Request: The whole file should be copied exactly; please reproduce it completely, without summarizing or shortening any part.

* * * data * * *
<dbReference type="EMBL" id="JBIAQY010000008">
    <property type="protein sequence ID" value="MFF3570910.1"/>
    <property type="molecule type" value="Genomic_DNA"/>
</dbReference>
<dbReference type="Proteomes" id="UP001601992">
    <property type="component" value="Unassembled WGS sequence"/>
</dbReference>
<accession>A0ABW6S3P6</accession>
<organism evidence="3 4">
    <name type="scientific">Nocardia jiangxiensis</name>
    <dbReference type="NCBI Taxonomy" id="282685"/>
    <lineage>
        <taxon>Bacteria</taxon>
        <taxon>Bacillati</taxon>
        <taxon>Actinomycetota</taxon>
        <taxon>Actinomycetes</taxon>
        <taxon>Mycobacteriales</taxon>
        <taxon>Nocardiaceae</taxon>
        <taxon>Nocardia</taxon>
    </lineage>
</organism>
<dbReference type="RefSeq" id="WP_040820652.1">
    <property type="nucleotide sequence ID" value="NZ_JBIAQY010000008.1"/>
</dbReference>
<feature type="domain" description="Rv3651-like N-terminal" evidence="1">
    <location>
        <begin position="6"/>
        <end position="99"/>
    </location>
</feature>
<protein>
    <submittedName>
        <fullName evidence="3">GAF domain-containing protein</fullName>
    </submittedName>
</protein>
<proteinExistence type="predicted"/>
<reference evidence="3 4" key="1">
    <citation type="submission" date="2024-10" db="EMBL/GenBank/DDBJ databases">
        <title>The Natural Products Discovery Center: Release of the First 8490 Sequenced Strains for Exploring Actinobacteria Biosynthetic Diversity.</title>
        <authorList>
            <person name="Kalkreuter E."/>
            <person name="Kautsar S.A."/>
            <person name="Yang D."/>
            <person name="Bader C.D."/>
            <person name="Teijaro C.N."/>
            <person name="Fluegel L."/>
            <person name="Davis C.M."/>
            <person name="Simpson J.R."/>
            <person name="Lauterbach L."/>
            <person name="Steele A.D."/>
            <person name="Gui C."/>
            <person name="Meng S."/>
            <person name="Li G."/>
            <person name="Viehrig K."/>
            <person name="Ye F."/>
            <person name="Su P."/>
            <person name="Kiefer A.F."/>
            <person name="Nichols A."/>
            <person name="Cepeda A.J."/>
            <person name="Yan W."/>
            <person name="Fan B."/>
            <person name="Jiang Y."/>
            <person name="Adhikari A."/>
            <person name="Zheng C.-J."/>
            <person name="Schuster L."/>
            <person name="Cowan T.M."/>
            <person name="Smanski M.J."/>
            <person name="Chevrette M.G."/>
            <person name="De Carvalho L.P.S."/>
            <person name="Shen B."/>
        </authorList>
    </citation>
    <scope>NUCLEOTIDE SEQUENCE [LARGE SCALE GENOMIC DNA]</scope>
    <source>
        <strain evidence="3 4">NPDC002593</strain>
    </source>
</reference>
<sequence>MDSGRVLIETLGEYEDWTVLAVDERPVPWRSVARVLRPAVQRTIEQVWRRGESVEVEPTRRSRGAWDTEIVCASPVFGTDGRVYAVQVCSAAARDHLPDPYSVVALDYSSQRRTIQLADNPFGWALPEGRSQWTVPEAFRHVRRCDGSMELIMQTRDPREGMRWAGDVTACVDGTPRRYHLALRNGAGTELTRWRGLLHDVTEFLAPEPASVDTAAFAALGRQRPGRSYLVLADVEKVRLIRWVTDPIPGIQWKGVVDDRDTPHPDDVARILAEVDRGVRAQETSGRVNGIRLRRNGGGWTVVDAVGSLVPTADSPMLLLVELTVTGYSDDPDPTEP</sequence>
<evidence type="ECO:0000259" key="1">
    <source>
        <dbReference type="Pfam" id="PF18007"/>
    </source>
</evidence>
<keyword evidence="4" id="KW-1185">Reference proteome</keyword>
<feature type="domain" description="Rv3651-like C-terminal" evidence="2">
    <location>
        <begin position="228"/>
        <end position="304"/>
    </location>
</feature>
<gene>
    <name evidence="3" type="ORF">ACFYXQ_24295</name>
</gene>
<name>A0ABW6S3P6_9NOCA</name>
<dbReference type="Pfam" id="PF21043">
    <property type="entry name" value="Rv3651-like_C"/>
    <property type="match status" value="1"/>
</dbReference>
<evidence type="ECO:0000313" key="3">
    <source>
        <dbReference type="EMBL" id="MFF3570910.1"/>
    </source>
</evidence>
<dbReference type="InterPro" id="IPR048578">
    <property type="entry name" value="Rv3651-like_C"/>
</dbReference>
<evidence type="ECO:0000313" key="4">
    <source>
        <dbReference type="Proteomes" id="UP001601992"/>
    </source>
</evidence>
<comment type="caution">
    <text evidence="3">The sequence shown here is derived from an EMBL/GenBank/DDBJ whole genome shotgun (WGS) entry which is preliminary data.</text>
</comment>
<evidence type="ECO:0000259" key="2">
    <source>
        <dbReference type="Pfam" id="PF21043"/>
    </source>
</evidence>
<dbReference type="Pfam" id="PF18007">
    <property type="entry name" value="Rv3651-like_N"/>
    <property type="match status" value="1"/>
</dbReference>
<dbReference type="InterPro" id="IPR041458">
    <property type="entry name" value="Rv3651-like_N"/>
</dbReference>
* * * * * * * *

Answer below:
<dbReference type="EMBL" id="JBIAQY010000008">
    <property type="protein sequence ID" value="MFF3570910.1"/>
    <property type="molecule type" value="Genomic_DNA"/>
</dbReference>
<dbReference type="Proteomes" id="UP001601992">
    <property type="component" value="Unassembled WGS sequence"/>
</dbReference>
<accession>A0ABW6S3P6</accession>
<organism evidence="3 4">
    <name type="scientific">Nocardia jiangxiensis</name>
    <dbReference type="NCBI Taxonomy" id="282685"/>
    <lineage>
        <taxon>Bacteria</taxon>
        <taxon>Bacillati</taxon>
        <taxon>Actinomycetota</taxon>
        <taxon>Actinomycetes</taxon>
        <taxon>Mycobacteriales</taxon>
        <taxon>Nocardiaceae</taxon>
        <taxon>Nocardia</taxon>
    </lineage>
</organism>
<dbReference type="RefSeq" id="WP_040820652.1">
    <property type="nucleotide sequence ID" value="NZ_JBIAQY010000008.1"/>
</dbReference>
<feature type="domain" description="Rv3651-like N-terminal" evidence="1">
    <location>
        <begin position="6"/>
        <end position="99"/>
    </location>
</feature>
<protein>
    <submittedName>
        <fullName evidence="3">GAF domain-containing protein</fullName>
    </submittedName>
</protein>
<proteinExistence type="predicted"/>
<reference evidence="3 4" key="1">
    <citation type="submission" date="2024-10" db="EMBL/GenBank/DDBJ databases">
        <title>The Natural Products Discovery Center: Release of the First 8490 Sequenced Strains for Exploring Actinobacteria Biosynthetic Diversity.</title>
        <authorList>
            <person name="Kalkreuter E."/>
            <person name="Kautsar S.A."/>
            <person name="Yang D."/>
            <person name="Bader C.D."/>
            <person name="Teijaro C.N."/>
            <person name="Fluegel L."/>
            <person name="Davis C.M."/>
            <person name="Simpson J.R."/>
            <person name="Lauterbach L."/>
            <person name="Steele A.D."/>
            <person name="Gui C."/>
            <person name="Meng S."/>
            <person name="Li G."/>
            <person name="Viehrig K."/>
            <person name="Ye F."/>
            <person name="Su P."/>
            <person name="Kiefer A.F."/>
            <person name="Nichols A."/>
            <person name="Cepeda A.J."/>
            <person name="Yan W."/>
            <person name="Fan B."/>
            <person name="Jiang Y."/>
            <person name="Adhikari A."/>
            <person name="Zheng C.-J."/>
            <person name="Schuster L."/>
            <person name="Cowan T.M."/>
            <person name="Smanski M.J."/>
            <person name="Chevrette M.G."/>
            <person name="De Carvalho L.P.S."/>
            <person name="Shen B."/>
        </authorList>
    </citation>
    <scope>NUCLEOTIDE SEQUENCE [LARGE SCALE GENOMIC DNA]</scope>
    <source>
        <strain evidence="3 4">NPDC002593</strain>
    </source>
</reference>
<sequence>MDSGRVLIETLGEYEDWTVLAVDERPVPWRSVARVLRPAVQRTIEQVWRRGESVEVEPTRRSRGAWDTEIVCASPVFGTDGRVYAVQVCSAAARDHLPDPYSVVALDYSSQRRTIQLADNPFGWALPEGRSQWTVPEAFRHVRRCDGSMELIMQTRDPREGMRWAGDVTACVDGTPRRYHLALRNGAGTELTRWRGLLHDVTEFLAPEPASVDTAAFAALGRQRPGRSYLVLADVEKVRLIRWVTDPIPGIQWKGVVDDRDTPHPDDVARILAEVDRGVRAQETSGRVNGIRLRRNGGGWTVVDAVGSLVPTADSPMLLLVELTVTGYSDDPDPTEP</sequence>
<evidence type="ECO:0000259" key="1">
    <source>
        <dbReference type="Pfam" id="PF18007"/>
    </source>
</evidence>
<keyword evidence="4" id="KW-1185">Reference proteome</keyword>
<feature type="domain" description="Rv3651-like C-terminal" evidence="2">
    <location>
        <begin position="228"/>
        <end position="304"/>
    </location>
</feature>
<gene>
    <name evidence="3" type="ORF">ACFYXQ_24295</name>
</gene>
<name>A0ABW6S3P6_9NOCA</name>
<dbReference type="Pfam" id="PF21043">
    <property type="entry name" value="Rv3651-like_C"/>
    <property type="match status" value="1"/>
</dbReference>
<evidence type="ECO:0000313" key="3">
    <source>
        <dbReference type="EMBL" id="MFF3570910.1"/>
    </source>
</evidence>
<dbReference type="InterPro" id="IPR048578">
    <property type="entry name" value="Rv3651-like_C"/>
</dbReference>
<evidence type="ECO:0000313" key="4">
    <source>
        <dbReference type="Proteomes" id="UP001601992"/>
    </source>
</evidence>
<comment type="caution">
    <text evidence="3">The sequence shown here is derived from an EMBL/GenBank/DDBJ whole genome shotgun (WGS) entry which is preliminary data.</text>
</comment>
<evidence type="ECO:0000259" key="2">
    <source>
        <dbReference type="Pfam" id="PF21043"/>
    </source>
</evidence>
<dbReference type="Pfam" id="PF18007">
    <property type="entry name" value="Rv3651-like_N"/>
    <property type="match status" value="1"/>
</dbReference>
<dbReference type="InterPro" id="IPR041458">
    <property type="entry name" value="Rv3651-like_N"/>
</dbReference>